A catalyst containing 1.3% copper and 3.4% potassium was prepared by evaporation of an aqueous solution of the metal chlorides onto an Alumina carrier. To a 250 cm3 sample of de-ionised water was added 20 g of CuCl2.2H2 O and 35g of KCl. The resultant solution was added stepwise to 500 g of catalyst carrier (Type SAHT-99, Production Chemicals Ltd.). This catalyst paste was dried by heating to 120° C. for 24 hours and then sieved to break up agglomerates before use. When prepared, the catalyst was found to have a surface area of 1 m2 /g and to have a mean particle size of 90 microns.

A catalyst charge of 400 cm3 was loaded into a 50.8 mm diameter Inconel fluidised bed reactor to give a bed length of approximately 40 cm. The conversions and selectivity achieved by the catalyst was measured using an on-line gas chromatograph. The reactor was heated electrically to the desired operating temperature and a reactor feed consisting of ethane, hydrogen chloride, nitrogen and oxygen was used. The feed details together with the results are shown as example 1, table 1.

EXAMPLE 2

Using the same catalyst as example 1 the reactor was operated under the same conditions except with an increased hydrogen chloride flow and without a nitrogen flow. The results are displayed in table 2.

In example 2, the excess hydrogen chloride supplied was not able to take part in the oxychlorination reaction as all of the oxygen has been consumed at the lower hydrogen chloride flow rate shown in example 1. It is seen from the table that by increasing the flow of hydrogen chloride to the reactor, the yield to burning products (mainly CO2) decreases from 8.44 to 7.27% of the ethane reacted.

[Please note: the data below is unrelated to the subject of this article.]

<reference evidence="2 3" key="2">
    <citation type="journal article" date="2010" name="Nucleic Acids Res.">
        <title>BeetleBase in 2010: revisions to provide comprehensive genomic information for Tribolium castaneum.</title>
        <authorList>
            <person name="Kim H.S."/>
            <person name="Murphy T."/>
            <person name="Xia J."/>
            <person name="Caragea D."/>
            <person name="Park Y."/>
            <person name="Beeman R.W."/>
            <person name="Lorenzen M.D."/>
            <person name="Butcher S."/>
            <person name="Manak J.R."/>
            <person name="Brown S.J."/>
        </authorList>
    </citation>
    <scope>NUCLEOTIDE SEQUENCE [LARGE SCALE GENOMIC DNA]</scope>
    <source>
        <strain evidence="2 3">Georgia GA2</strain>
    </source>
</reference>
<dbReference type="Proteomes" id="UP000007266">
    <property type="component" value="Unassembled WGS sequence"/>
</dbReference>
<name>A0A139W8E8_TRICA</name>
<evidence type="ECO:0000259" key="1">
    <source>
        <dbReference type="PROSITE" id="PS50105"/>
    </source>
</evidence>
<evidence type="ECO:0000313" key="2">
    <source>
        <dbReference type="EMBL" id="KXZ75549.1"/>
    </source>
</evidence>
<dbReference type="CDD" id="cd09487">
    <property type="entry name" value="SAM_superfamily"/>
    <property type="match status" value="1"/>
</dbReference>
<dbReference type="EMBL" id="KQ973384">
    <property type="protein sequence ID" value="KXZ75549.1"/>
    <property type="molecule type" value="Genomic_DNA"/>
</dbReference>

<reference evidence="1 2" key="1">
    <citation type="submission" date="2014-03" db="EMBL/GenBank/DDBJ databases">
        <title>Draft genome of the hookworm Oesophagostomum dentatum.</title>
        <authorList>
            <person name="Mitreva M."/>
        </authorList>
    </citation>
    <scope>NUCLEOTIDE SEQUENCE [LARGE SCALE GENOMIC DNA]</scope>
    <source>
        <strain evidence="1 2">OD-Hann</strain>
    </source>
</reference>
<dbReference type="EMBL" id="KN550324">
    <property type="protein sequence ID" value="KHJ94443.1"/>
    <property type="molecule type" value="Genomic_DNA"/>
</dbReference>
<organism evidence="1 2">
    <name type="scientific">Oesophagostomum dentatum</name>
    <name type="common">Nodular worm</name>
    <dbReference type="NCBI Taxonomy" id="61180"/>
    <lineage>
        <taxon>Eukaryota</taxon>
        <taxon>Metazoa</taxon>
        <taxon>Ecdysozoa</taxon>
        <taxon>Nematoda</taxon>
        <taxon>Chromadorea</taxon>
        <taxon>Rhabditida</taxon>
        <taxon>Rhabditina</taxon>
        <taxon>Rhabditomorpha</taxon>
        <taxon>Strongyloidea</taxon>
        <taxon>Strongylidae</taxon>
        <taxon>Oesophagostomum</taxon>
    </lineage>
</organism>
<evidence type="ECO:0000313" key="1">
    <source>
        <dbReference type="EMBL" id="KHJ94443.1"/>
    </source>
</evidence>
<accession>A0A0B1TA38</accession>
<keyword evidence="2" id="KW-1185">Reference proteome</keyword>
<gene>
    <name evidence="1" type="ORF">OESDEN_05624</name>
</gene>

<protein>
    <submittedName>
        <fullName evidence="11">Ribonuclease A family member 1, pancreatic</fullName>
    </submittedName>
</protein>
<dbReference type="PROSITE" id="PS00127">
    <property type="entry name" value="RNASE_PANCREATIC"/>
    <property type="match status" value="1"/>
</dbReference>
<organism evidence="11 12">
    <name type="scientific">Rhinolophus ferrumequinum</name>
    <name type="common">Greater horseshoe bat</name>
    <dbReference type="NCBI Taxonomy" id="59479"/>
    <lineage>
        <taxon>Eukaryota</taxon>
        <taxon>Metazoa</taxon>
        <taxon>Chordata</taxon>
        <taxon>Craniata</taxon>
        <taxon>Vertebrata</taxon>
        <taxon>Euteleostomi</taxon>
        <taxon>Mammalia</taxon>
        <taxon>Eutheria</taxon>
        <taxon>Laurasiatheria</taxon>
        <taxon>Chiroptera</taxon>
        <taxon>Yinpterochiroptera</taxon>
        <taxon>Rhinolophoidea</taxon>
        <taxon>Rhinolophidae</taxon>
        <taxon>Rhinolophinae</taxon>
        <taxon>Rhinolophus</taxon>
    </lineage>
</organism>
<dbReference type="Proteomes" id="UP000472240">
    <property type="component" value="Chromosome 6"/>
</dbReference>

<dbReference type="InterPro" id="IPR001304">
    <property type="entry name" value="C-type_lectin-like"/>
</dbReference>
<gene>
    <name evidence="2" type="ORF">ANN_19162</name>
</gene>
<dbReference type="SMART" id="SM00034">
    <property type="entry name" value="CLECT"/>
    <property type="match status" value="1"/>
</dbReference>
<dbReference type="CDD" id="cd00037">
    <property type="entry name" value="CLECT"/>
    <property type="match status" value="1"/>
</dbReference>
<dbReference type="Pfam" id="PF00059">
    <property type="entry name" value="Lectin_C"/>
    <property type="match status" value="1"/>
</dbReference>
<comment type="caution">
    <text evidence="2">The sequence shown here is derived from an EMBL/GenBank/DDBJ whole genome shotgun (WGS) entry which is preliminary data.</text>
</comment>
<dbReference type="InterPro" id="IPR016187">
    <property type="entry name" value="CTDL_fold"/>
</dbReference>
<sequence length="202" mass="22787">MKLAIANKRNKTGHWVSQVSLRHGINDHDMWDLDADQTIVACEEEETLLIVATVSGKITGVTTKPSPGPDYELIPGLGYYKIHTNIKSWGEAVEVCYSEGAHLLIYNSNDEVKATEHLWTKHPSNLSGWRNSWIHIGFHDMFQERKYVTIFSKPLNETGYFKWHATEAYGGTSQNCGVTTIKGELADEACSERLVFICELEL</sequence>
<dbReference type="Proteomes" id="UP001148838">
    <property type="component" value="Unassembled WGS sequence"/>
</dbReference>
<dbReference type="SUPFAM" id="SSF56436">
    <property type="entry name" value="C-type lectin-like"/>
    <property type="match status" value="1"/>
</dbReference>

EXAMPLE 3

Using a catalyst of the same composition as that in example 1 and utilising a mixed chlorohydrocarbon feed, the effect of increasing the hydrogen chloride flow is shown as example 3A to 3C, table 2.

EXAMPLE 4

Again using catalyst of the same composition as in example 1 and utilising a mixed chlorohydrocarbon feed, the effect of increasing the hydrogen chloride flow but at a higher temperature than example 2 is shown as example 4A to 4C, table 2.

EXAMPLE 5

Again using catalyst of the same composition as in example 1 and utilising a mixed chlorohydrocarbon feed, the effect of increasing the hydrogen chloride flow but at a higher temperature than example 2 and a lower oxygen flow is shown as example 5A to 5C, table 2.

Table 2 shows that under the three combinations of temperature and oxygen flow used, an increasing hydrogen chloride flow results in a decrease in the ethane burning rate. Furthermore, the efficiency with which ethane is converted within the reactor also increases as the hydrogen chloride flow to the reactor is increased.